Pretend You're On the Water
The 3 Best At-Home Rowing Machines
It’s time for a revolution — a rowing revolution. For too long, the rowing machine has been the default loner in the corner of the gym that seems to always be available. The desperation needs to end. Rowing machines work three major power groups of muscles — arms, core and legs — and are some of the most efficient power tools. With this one machine, you can target your quadriceps, hamstrings, glutes, shoulders, upper back, arms and core.
“The rowing machine makes for one of the most efficient workouts, and intervals on the rowing machine are a great workout,” says Bryan Volpenheim, two-time Olympic medalist and previous head coach of the US Men’s National Rowing Team. “You don’t have to do it for hours like you would running or cycling. You can get an incredible workout in 30 minutes… and it’s low impact so it’s not hard on your joints.”
Of course you probably won’t be setting foot in a gym anytime soon, so why not invest in one of the following excellent at-home options?
Concept 2 Model D
Most User-Friendly At-Home Rowing Machine
First launched in 1976, Concept 2 churns out high-quality equipment that can be found in gyms nationwide, as well as at the indoor world rowing championships. Elite athletes use Concept 2 machines to push them to new levels. The Model D is easy to use: on the performance monitor, just hit row to get going. The harder you pull, the more muscles you’ll engage and the more intensity you’ll feel. You can also raise and lower the damper to control how much air gets into the flywheel housing. To store, separate the machine at the middle, tuck away the arm and roll the resistance sphere to a closet or corner.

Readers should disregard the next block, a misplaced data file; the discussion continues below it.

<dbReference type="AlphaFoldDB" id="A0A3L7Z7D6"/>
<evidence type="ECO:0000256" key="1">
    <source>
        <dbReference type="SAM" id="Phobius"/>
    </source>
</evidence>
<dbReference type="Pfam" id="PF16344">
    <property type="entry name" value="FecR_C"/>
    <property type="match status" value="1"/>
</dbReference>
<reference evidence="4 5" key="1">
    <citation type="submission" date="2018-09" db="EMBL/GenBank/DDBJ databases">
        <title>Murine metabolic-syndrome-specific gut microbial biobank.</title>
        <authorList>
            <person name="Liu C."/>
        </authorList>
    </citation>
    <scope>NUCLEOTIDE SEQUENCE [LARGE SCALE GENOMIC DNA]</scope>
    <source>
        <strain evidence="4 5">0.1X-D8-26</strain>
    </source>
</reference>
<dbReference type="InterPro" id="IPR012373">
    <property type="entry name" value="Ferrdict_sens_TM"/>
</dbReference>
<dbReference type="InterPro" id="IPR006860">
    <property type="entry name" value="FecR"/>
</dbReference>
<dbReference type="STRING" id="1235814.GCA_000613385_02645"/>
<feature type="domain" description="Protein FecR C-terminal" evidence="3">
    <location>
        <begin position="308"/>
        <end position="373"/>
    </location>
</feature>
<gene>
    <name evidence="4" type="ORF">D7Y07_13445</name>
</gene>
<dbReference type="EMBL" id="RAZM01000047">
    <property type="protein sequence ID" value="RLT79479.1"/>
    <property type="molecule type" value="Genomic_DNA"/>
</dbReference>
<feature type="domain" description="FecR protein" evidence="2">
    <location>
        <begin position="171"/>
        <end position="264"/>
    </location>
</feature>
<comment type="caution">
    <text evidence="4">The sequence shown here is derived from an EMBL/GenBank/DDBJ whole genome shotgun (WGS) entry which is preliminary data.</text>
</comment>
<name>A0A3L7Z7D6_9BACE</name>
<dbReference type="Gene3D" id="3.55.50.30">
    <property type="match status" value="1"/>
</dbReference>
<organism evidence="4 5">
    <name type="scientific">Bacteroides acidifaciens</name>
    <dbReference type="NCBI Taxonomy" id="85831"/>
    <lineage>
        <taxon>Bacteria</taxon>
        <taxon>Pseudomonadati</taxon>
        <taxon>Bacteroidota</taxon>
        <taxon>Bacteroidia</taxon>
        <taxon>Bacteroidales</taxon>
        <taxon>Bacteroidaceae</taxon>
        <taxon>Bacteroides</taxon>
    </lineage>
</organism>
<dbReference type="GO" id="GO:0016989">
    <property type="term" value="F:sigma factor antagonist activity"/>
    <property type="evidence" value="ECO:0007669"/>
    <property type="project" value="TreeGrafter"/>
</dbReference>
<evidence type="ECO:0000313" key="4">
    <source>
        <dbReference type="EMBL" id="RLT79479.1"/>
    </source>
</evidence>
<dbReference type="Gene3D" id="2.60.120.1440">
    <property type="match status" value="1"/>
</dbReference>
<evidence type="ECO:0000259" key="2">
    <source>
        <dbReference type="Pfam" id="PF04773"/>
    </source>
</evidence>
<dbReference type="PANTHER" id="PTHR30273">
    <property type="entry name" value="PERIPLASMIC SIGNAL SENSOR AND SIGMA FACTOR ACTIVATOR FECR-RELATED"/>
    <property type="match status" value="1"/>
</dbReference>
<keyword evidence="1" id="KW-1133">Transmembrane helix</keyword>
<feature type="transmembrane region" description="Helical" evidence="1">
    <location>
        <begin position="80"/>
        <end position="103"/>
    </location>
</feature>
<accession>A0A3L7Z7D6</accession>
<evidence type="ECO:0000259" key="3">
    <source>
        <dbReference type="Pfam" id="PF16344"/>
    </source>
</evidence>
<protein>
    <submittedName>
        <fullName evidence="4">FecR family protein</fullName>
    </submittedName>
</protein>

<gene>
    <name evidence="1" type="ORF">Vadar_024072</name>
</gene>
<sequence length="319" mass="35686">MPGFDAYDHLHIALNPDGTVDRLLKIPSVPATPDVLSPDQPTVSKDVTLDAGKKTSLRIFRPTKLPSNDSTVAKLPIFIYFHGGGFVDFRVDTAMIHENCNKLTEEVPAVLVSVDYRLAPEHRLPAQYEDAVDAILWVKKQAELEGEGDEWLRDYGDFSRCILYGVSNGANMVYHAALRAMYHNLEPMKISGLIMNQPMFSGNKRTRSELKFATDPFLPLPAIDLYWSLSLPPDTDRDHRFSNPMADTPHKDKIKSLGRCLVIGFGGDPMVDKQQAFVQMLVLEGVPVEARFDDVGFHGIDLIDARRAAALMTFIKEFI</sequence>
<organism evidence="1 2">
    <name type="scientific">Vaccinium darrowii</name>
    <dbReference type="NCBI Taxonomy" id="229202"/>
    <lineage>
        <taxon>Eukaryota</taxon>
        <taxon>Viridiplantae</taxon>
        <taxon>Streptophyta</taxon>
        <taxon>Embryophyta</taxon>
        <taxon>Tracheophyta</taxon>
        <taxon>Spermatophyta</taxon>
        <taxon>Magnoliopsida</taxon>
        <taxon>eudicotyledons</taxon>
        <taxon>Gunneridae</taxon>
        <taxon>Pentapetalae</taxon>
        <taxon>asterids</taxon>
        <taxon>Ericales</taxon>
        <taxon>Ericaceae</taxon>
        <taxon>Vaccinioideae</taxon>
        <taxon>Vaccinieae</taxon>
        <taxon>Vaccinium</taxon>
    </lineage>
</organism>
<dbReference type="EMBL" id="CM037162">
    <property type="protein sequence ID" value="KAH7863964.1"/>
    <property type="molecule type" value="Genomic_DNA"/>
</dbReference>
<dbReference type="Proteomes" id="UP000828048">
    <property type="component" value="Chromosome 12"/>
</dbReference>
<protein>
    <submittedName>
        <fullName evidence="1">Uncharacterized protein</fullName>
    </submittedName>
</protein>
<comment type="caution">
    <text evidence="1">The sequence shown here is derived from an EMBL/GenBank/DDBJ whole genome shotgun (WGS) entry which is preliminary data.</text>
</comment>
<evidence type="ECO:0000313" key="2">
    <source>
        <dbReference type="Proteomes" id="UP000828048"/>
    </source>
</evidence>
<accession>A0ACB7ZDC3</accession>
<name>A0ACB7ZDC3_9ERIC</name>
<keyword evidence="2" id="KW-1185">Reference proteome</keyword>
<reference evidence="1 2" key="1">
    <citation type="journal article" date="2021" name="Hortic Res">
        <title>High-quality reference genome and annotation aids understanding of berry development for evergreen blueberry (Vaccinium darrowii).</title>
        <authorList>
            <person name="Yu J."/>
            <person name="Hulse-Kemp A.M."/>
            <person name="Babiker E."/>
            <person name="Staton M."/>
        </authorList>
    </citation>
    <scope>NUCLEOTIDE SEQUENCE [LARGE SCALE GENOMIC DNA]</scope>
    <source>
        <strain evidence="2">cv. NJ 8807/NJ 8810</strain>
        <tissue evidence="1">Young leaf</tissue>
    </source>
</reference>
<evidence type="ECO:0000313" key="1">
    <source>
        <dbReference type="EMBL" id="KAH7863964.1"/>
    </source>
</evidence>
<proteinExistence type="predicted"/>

WaterRower Classic Rowing Machine
Best-Looking At-Home Rowing Machine
While the WaterRower has been around since 1988, it experienced a revival of sorts after its starring role in the Netflix series House of Cards. The beauty of the machine is that it’s built to blend in with its surroundings, so you don’t have to banish it to your gym dungeon. At CityRow and Orangetheory gyms, the WaterRower is the lead feature of each class. “When I first saw the WaterRower, I thought, ‘Is that the same [machine] as the dusty metal one I’m picturing empty in the corner gym?'” Helaine Knapp, founder and CEO of CityRow, says. “When I dug into the specifics of the WaterRower, I learned it was perfect for group fitness and changing the perception people might have historically (from CrossFit, rowing on the water, etc.).” The machine is smooth, easy-to-use and works for everyone from beginners to experts. The soothing sound of water rushing around the base of the machine is also a big plus. Note: at the moment, this unit ships in 3–5 weeks.
NordicTrack RW900 Rower
Best on the Water Experience At-Home Rowing Machine
NordicTrack creates machines that work in gyms and at home nationwide. If Peloton and Concept 2 were to have a baby, you’d get the RW900. Your first year of an iFit membership, which can be used on the RW900, is free, so you can enjoy workouts from trainers like Alex Silver-Fagan and Jay Wein that range from 10 to 60 minutes. And it’s not just rowing workouts. Thanks to the iFit app, you can pick from cross training, boot camp, HIIT and active recovery workouts — both on and off the rower. The digital screen transports you to the Olympic Training Center in San Diego, where Susan Francia, two-time Olympic gold medalist, leads you through a workout. Whereas the entry-level RW200 ($899) uses air resistance to challenge you, the RW900 uses a magnetic resistance that’s quiet and tough, in addition to the air resistance.
Addendum: if you’ve got money to burn, you might also consider the Hydrow ($2,199), the “Peloton of rowing machines” that was fully funded on Indiegogo in just four minutes. I tested this touchscreen-equipped, live-streaming capable rower and can attest to the smooth ride and easy-to-store platform — and right now you get a free Hyperice Hypervolt percussion massager ($349 value) with purchase.
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